This article is an excerpt from the Shortform book guide to "Grit" by Angela Duckworth. Shortform has the world's best summaries and analyses of books you should be reading.
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Do you want to know how to have hope? How does hope help you have more grit?
Hope is one of the four main components of grit. Learning how to have hope means that you have optimism about one day achieving your goals.
Keep reading to learn how to have hope, and what it has to do with having grit.
How to Have Hope
Grit depends on hope that you have the power to improve things. Hope sustains passion by giving optimism that one day you can achieve your goals, and thus they’re worth holding for long periods of time. Hope sustains perseverance by encouraging thinking about how to overcome setbacks, rather than just accepting them as permanent.
Helplessness vs Optimism
In a classic experiment, scientists Seligman and Maier split dogs into two groups. In one group, the dog is put in a cage and is shocked at random times. If the dog pushes against a panel at the front of the cage, the shock ends early. After 64 shocks, the pain ends. In the other group, there is no panel that ceases the shocks.
The next day, the dog is put into a box with a divider leading to another box partition. The shock is now announced with a warning tone, so the dog has a chance to react. There is not a difference in behavior. Nearly all the dogs who had control over the shocks learn to jump over the wall and escape the shocks. Of the dogs who originally had no control over the shocks, only 1/3 of the dogs who had no control escape – the other 2/3 simply lay down and wait for the shocks to end.
This concept is called learned helplessness. Suffering without the belief of control habitually leads to depression symptoms, lack of concentration, and mood disorders. It can feel like all is lost, and there is no solution to your problems.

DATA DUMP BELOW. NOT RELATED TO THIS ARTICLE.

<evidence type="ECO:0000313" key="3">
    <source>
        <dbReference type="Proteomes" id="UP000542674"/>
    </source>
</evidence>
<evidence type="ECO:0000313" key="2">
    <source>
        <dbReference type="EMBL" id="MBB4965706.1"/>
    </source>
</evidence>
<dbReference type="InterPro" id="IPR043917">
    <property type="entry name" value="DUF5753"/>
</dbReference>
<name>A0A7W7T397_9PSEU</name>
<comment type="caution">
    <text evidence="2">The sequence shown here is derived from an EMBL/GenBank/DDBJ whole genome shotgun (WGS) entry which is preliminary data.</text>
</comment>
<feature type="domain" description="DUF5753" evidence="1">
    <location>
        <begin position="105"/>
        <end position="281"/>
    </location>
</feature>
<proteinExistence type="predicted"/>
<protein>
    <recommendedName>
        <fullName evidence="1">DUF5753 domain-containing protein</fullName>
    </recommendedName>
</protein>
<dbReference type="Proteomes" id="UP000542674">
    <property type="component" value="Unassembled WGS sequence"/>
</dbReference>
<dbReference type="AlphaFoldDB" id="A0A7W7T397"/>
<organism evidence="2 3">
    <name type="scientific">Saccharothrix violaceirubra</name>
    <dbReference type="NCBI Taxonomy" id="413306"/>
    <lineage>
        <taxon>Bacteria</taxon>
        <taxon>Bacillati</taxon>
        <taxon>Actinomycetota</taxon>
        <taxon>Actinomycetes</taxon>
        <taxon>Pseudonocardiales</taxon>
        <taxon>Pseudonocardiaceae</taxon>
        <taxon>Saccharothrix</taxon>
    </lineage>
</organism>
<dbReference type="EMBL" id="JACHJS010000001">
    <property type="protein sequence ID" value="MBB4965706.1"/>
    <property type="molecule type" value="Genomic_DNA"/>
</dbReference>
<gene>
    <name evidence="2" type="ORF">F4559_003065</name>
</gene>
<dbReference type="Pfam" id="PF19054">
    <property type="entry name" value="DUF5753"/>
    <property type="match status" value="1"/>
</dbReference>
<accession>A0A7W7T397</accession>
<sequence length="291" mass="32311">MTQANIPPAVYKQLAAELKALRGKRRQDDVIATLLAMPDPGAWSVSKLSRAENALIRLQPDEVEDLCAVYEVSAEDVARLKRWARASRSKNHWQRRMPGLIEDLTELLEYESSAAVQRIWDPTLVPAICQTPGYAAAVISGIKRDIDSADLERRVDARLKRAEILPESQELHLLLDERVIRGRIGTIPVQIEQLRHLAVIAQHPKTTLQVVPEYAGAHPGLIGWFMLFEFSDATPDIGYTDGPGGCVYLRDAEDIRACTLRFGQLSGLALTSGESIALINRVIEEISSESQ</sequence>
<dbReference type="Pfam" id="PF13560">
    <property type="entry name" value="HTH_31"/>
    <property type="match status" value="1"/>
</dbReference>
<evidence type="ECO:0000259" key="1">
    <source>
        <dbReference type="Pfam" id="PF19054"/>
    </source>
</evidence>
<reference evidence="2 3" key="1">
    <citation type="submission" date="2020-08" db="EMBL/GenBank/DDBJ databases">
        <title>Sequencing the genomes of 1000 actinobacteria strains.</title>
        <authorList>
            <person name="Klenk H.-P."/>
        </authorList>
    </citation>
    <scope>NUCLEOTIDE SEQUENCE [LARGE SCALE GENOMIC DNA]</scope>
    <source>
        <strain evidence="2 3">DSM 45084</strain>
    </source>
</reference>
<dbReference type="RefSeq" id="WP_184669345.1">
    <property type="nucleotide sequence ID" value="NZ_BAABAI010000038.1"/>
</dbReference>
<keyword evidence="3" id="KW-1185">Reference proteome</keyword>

The antithesis to learned helplessness is learned optimism. Optimists tend to explain their suffering with temporary and specific causes, while pessimists seek permanent and broad causes.
For example, consider the prompt of “you can’t get all the work done that others expect of you. Imagine one major cause for this event.”
- Pessimists are more likely to say a permanent, broad cause like “I screw up everything. I’m a loser.” This attitude is broad and pervades nearly everything you do in life.
- In contrast, optimists are likely to point to specific behaviors, like “I mismanaged my time” or “I didn’t communicate my expectations well enough.” This leads to actionables to address next time and gives hope of improvement
Addressing specific and temporary causes is a part of cognitive behavioral therapy. If you keep searching for solutions to your problems, you at least have a chance of solving them. If you stop looking, you have zero chance of figuring our how to have hope.
“Whether you think you can, or think you can’t, you’re right.” – Henry Ford
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Here's what you'll find in our full Grit summary :
- How your grit can predict your success
- The 4 components that make up grit
- Why focusing on talent means you overlook true potential